Routledge has also defended them in the face of the attacks: “The proposal for Porn Studies was reviewed by six experts in the field, and we have every confidence that the editors and board are equally committed to our values.” What’s more, Attwood and Smith say it’s inaccurate to call them pro-porn. I point out to Smith that she has made pro-porn statements. “There’s a quote for example where you say that you’re ‘politically motivated’ to show that porn can be enjoyed.”
“Porn is important to people on all kinds of levels, but, if you want people to be honest or to tell you things about their engagements with pornography, you have to be prepared to listen,” she says. “I am politically motivated about the fact that people who look at porn are not all lizard people.”
She’s right, of course. The sheer numbers involved mean that of course, it’s not all “lizard people”. And they both say that figuring out why people enjoy porn “and what they are doing and feeling and thinking” is essential.
The problem, says Attwood, is that “so many things have become accepted as true but actually there’s no hard evidence. It’s become accepted that girls now shave off all their pubic hair because they’ve seen porn films, that porn is becoming more violent to women, that everyone under the age of 10 has seen it. There’s very little evidence, solid, robust evidence, but it’s become part of the conventional wisdom that we know these things. We don’t know these things.”
Dines practically blows her top though when I tell her this. “That’s complete crap! Why are young girls taking off all their pubic hair? We know it’s because of porn. Because boys can’t bear it. Women’s mags are telling them every week to be clean down there. I talk to counsellors and anal rape is almost as prevalent as vaginal rape on campuses now. Where is that coming from?
“There is so much evidence about the effect that porn is having. We know that it’s becoming more violent. The definitive piece of research from 2010, which analysed the top 50 sites and DVDs, found that 90% of all content included physical or verbal abuse against women. That’s proper empirical evidence-based research. But that is not what these women do. Their research is not evidence-based.”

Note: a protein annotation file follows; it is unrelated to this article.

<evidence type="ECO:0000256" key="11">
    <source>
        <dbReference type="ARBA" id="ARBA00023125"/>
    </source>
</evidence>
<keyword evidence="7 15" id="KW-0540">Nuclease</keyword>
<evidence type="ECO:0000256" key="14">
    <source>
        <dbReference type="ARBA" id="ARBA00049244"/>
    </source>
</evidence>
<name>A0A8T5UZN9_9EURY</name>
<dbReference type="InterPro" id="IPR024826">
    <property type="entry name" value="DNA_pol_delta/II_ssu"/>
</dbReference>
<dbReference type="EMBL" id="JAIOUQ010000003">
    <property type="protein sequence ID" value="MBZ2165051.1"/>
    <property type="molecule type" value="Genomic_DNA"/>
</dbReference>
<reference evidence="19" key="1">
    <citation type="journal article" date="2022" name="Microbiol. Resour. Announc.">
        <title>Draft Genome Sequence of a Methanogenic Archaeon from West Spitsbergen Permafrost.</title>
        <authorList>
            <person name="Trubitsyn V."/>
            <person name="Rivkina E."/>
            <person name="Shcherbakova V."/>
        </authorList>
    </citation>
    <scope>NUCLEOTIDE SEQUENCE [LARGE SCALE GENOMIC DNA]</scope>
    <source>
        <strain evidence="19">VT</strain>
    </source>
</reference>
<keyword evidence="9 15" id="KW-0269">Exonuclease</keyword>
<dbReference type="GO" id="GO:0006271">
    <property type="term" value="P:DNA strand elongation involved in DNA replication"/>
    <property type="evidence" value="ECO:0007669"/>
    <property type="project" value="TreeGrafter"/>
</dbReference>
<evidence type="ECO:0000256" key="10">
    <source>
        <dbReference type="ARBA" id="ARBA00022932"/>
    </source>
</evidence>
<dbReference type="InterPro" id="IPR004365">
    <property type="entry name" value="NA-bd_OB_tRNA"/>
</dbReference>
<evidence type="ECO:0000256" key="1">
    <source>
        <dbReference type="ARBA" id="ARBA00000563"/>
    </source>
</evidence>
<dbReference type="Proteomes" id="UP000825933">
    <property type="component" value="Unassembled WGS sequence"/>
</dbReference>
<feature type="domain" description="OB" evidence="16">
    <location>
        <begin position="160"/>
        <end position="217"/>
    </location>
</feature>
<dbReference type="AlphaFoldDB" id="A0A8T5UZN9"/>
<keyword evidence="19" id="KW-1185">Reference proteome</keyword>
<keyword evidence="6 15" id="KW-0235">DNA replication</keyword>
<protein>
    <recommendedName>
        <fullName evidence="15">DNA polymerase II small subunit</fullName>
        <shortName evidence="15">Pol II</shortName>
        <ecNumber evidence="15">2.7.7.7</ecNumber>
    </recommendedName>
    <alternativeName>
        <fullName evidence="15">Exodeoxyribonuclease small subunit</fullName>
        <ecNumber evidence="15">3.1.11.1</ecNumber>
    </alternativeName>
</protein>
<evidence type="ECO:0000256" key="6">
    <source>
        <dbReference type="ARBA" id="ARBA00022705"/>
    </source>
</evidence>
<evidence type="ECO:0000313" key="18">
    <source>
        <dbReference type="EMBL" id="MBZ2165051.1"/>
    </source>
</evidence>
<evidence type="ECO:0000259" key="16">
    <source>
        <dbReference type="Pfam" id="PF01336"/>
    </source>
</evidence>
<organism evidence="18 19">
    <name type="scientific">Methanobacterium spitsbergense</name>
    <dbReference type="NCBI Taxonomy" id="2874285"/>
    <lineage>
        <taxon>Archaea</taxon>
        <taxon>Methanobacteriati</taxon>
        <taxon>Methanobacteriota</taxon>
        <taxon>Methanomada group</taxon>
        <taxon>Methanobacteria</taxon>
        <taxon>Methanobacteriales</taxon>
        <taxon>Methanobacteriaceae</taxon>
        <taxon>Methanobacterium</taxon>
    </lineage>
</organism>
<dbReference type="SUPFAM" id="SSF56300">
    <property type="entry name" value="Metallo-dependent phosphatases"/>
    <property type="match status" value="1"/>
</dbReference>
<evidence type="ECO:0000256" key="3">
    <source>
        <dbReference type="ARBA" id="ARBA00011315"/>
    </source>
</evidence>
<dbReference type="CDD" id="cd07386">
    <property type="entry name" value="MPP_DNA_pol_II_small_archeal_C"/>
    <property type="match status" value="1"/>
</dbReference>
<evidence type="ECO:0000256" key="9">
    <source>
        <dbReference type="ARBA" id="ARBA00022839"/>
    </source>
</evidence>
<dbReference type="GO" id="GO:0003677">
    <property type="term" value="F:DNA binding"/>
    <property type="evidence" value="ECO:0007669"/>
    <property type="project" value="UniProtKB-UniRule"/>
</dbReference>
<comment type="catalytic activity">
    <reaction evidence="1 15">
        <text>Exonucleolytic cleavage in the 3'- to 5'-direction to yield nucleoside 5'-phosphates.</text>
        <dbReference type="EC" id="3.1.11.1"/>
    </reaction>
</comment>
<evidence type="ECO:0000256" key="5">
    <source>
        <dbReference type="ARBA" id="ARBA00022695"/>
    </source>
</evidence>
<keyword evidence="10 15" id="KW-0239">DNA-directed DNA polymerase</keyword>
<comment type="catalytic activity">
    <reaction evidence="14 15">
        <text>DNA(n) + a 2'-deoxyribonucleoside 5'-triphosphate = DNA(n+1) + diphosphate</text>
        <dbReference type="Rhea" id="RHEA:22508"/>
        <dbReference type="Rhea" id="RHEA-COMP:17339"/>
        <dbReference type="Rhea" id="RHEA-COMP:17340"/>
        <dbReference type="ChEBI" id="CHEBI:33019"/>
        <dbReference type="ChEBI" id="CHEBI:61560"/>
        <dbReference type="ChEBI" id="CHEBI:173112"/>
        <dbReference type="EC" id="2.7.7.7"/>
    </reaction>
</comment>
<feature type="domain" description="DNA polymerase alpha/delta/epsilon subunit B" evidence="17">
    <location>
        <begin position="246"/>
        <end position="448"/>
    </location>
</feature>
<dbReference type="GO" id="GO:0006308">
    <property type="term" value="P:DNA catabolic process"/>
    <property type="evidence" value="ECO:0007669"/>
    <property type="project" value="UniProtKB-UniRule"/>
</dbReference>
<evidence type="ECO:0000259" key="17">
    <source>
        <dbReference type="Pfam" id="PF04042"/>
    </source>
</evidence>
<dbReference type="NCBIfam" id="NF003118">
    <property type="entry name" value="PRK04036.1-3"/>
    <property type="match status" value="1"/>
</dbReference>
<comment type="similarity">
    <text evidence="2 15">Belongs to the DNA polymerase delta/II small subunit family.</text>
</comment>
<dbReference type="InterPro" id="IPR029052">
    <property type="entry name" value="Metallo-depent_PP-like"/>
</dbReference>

It would be easy to write this off as a spat between academics, but Fiona Elvines of Rape Crisis South London, who has been campaigning to amend Section 63 of the 2008 Criminal Justice and Immigration Act – which deals with extreme pornography – and to include relationships education on the national curriculum, says that the sort of statements Attwood and Smith make fly in the face of “the lived experience of real women and men on the ground”.
She’s had her own personal experience of the academic porn wars. “I have been at conferences where Feona Attwood and Clarissa Smith have challenged stuff I’ve said. We work with survivors, and we are seeing the harms of pornography every day in our work and they say, ‘It’s not in the research.’ But this is practice-based evidence from frontline services.
“We are having lots of women talking about being raped and being filmed and that being used as a method for silencing them, but that will take a while to make it into the research papers.
“They’re told that, if they go to the police, the footage will be posted online. We see porn being used by child abusers to groom them. My concern is the kind of knowledge we have isn’t seen as valid because the editors have a pro-porn slant and it will silence dissenting voices.”